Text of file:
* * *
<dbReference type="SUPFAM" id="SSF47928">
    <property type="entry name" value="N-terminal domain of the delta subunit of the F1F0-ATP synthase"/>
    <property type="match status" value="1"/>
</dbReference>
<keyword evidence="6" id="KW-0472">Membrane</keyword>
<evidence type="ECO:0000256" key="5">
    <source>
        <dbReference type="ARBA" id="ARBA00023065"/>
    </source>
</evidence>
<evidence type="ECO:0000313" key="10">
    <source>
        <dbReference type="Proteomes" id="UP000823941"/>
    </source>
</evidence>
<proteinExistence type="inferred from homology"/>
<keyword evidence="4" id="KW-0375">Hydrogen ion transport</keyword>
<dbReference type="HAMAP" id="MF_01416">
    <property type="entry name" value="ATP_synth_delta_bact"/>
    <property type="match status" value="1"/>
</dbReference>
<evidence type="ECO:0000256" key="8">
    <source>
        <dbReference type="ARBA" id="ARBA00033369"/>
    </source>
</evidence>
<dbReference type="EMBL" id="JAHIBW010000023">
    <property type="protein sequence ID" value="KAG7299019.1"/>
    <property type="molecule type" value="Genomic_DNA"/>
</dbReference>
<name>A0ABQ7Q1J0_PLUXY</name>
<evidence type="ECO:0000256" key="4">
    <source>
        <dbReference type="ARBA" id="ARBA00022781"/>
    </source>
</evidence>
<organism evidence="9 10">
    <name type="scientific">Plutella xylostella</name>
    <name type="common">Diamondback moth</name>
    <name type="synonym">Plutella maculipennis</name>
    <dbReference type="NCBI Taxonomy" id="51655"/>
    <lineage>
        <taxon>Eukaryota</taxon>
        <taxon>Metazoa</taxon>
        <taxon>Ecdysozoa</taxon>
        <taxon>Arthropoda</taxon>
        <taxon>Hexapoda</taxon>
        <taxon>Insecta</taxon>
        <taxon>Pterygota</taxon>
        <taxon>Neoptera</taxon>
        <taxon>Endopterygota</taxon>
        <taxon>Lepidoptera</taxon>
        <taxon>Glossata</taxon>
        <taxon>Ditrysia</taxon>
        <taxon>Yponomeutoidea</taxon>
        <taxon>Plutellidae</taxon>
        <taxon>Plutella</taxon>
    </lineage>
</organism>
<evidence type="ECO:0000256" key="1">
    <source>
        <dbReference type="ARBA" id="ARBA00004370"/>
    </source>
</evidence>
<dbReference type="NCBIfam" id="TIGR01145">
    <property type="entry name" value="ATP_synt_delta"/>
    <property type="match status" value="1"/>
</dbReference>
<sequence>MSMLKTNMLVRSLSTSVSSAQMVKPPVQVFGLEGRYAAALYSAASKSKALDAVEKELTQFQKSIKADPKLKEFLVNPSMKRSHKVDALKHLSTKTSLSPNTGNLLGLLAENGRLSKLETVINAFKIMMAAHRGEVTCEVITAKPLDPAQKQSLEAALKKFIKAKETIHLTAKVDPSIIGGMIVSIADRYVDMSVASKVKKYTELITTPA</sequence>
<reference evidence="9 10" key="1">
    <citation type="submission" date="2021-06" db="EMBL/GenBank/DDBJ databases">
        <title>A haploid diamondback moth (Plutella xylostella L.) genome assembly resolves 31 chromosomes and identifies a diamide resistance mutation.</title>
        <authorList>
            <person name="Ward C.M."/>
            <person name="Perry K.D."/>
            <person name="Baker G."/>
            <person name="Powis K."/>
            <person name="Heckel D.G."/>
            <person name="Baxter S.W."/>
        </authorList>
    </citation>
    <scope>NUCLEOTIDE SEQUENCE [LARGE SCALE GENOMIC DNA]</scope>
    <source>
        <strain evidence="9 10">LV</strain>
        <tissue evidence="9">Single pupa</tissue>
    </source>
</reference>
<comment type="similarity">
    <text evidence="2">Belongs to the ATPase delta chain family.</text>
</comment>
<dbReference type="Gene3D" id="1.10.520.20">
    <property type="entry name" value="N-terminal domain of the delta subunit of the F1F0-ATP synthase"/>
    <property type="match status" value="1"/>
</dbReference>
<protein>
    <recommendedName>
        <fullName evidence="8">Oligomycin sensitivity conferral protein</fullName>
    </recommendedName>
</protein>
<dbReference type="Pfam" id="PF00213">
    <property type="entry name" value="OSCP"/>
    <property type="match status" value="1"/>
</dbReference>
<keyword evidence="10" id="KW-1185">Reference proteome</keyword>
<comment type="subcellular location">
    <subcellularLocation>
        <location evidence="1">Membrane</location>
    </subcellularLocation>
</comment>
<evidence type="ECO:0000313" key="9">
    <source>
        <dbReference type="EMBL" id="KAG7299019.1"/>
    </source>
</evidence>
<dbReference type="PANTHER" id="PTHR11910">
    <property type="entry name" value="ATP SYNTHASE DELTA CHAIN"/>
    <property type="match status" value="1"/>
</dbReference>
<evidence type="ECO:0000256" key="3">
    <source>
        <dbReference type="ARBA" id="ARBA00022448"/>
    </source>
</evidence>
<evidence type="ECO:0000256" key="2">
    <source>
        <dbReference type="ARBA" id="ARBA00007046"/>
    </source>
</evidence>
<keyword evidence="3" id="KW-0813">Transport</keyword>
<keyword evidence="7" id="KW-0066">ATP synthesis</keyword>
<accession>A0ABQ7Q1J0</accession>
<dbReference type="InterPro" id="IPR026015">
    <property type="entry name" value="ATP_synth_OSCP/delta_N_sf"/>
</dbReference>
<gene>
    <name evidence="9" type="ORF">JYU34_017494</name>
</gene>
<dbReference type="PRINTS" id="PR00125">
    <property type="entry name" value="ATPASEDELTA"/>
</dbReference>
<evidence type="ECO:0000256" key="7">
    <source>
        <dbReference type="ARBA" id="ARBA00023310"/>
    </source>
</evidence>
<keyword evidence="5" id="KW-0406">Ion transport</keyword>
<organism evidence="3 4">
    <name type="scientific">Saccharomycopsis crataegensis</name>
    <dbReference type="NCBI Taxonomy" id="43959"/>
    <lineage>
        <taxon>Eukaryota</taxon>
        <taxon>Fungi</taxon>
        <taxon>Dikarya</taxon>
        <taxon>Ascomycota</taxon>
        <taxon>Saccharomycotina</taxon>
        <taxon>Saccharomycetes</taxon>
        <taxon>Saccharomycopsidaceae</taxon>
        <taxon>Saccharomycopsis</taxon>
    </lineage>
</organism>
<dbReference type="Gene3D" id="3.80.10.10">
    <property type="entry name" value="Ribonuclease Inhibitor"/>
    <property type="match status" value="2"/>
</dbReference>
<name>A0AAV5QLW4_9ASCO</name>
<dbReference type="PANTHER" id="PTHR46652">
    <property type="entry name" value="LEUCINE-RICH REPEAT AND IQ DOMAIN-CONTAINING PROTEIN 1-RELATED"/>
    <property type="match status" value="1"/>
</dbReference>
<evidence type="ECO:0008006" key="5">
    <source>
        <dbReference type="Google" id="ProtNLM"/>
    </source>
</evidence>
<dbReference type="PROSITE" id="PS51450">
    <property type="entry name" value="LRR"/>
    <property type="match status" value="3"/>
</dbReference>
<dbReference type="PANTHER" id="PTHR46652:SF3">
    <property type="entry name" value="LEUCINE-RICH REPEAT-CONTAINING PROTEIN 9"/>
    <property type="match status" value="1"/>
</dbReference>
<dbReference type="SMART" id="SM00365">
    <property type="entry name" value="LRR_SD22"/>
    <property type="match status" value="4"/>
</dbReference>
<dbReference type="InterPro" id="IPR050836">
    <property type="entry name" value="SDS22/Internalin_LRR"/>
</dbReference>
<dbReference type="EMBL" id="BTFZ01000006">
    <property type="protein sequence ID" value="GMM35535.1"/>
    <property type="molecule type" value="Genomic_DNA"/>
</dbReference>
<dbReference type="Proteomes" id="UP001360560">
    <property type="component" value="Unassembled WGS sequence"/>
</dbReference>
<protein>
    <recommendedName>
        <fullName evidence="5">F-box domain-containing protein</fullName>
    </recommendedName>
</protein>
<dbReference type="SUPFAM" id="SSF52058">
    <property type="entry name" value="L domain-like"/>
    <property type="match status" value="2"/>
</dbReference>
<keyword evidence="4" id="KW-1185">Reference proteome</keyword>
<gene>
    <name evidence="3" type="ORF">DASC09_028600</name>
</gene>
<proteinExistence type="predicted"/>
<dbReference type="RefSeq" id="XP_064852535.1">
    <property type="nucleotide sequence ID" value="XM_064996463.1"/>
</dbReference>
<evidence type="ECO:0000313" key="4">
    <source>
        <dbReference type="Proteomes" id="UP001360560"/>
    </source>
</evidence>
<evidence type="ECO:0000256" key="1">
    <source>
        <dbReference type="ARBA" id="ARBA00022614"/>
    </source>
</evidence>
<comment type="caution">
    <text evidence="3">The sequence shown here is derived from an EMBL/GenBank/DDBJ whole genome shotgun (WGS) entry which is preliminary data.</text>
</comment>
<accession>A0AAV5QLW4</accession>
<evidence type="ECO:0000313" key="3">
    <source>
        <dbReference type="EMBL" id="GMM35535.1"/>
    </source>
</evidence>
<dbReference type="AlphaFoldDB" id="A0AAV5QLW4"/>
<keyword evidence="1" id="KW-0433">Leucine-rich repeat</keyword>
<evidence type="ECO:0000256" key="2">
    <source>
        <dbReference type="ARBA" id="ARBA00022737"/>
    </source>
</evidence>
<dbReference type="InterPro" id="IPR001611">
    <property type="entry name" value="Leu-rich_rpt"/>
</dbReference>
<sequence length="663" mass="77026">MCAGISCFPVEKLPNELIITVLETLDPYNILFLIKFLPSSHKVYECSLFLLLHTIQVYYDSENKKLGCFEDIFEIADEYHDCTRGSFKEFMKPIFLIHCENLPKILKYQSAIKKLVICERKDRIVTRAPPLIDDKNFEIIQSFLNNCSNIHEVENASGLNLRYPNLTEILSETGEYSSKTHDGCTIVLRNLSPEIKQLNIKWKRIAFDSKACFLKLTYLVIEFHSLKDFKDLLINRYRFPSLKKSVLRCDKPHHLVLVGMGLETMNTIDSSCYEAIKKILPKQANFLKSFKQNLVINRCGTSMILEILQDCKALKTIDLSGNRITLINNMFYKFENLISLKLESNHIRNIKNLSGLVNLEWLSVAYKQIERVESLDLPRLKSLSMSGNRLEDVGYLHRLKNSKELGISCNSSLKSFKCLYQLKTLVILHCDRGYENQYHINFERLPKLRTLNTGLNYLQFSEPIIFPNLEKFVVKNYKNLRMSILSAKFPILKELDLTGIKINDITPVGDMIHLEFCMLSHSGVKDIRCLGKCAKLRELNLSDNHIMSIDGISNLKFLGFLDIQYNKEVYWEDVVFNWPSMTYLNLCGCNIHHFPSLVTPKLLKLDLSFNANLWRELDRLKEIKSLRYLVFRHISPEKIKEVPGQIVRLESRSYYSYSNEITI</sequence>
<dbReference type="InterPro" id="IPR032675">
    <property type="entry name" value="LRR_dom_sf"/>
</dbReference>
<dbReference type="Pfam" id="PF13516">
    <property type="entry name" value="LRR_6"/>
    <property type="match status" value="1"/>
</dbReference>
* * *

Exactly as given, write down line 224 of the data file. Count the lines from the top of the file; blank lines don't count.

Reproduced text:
<comment type="caution">